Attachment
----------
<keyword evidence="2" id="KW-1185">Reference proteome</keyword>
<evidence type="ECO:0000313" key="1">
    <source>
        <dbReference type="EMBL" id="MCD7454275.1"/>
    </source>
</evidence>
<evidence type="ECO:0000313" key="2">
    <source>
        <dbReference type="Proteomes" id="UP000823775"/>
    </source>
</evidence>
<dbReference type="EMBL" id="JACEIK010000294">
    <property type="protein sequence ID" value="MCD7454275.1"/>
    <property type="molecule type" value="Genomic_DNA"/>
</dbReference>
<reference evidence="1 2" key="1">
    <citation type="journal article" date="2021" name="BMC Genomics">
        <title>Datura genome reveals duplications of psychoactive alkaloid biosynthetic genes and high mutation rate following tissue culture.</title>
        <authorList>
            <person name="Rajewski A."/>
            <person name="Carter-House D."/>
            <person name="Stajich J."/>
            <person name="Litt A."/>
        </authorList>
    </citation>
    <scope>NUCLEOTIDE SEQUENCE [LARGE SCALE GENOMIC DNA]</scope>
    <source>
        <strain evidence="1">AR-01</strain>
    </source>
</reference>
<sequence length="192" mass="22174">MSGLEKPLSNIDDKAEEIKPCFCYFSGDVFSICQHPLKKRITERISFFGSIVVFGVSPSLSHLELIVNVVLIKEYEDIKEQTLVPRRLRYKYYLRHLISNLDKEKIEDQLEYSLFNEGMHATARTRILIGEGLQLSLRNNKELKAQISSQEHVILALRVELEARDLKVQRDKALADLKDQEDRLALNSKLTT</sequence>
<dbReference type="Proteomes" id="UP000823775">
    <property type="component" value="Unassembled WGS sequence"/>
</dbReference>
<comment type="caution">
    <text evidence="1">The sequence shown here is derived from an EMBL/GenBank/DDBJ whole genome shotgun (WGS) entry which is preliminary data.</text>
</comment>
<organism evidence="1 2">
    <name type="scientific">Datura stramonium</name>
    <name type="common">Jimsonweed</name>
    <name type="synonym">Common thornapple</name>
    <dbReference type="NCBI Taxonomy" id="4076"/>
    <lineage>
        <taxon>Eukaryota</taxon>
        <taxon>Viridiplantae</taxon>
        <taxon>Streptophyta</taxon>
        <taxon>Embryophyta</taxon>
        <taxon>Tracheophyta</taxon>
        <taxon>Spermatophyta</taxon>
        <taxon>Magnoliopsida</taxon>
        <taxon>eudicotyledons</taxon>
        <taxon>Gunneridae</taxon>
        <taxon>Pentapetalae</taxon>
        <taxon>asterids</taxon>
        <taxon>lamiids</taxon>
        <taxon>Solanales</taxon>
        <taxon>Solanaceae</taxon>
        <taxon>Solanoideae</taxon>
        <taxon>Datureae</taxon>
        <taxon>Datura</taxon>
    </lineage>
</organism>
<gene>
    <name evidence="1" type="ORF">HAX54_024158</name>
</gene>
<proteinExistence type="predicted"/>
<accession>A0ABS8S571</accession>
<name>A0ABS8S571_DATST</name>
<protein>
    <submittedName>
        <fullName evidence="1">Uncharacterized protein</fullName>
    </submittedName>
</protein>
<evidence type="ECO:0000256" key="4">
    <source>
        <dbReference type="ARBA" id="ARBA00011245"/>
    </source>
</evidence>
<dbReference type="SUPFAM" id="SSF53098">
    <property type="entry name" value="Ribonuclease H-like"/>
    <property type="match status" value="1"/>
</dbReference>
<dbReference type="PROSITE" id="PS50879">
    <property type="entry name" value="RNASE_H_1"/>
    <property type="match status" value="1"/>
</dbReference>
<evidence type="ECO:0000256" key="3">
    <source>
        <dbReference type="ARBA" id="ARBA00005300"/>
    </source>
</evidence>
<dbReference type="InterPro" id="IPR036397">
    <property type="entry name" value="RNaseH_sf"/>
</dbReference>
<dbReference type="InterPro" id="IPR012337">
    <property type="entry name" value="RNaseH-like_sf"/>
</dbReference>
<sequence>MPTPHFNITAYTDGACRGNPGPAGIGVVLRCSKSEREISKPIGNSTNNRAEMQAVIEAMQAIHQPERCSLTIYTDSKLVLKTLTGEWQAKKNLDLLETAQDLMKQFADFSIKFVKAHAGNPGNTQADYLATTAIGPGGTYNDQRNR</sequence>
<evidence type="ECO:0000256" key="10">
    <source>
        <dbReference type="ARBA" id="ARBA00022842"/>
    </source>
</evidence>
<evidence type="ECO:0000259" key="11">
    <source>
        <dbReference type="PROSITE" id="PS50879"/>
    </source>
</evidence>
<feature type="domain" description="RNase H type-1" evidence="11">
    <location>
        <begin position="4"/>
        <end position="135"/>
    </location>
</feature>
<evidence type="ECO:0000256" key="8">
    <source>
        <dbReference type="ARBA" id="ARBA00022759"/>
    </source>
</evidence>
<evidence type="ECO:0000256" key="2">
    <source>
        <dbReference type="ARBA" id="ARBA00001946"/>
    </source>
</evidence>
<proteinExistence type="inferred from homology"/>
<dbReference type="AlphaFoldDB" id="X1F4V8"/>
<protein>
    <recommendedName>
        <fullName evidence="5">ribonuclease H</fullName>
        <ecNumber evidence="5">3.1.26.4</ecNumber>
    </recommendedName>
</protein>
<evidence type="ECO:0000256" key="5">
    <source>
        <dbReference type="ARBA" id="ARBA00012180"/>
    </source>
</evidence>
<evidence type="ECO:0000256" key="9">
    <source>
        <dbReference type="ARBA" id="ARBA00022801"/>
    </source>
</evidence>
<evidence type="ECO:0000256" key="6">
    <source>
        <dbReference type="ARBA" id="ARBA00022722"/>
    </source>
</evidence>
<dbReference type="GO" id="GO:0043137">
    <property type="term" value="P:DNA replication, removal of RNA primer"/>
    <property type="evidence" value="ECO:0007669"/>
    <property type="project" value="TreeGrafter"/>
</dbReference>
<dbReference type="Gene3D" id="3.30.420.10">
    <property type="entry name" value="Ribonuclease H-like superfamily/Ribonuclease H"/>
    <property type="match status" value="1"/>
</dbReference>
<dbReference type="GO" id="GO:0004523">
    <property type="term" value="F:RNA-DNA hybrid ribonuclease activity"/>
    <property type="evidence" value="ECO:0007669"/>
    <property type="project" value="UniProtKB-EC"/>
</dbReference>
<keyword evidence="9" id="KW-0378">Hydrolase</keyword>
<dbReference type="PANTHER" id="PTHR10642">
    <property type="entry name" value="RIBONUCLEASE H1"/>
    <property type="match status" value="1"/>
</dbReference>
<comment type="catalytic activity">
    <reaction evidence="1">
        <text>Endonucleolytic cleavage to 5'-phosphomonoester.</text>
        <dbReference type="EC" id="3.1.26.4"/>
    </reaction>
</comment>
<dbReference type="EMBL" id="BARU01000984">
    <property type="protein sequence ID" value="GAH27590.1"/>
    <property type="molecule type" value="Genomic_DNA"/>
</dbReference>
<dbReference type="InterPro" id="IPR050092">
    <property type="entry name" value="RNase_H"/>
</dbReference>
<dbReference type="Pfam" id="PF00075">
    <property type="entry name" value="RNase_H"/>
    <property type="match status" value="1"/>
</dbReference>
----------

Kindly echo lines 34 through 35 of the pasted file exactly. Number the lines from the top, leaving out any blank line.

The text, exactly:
</dbReference>
<comment type="caution">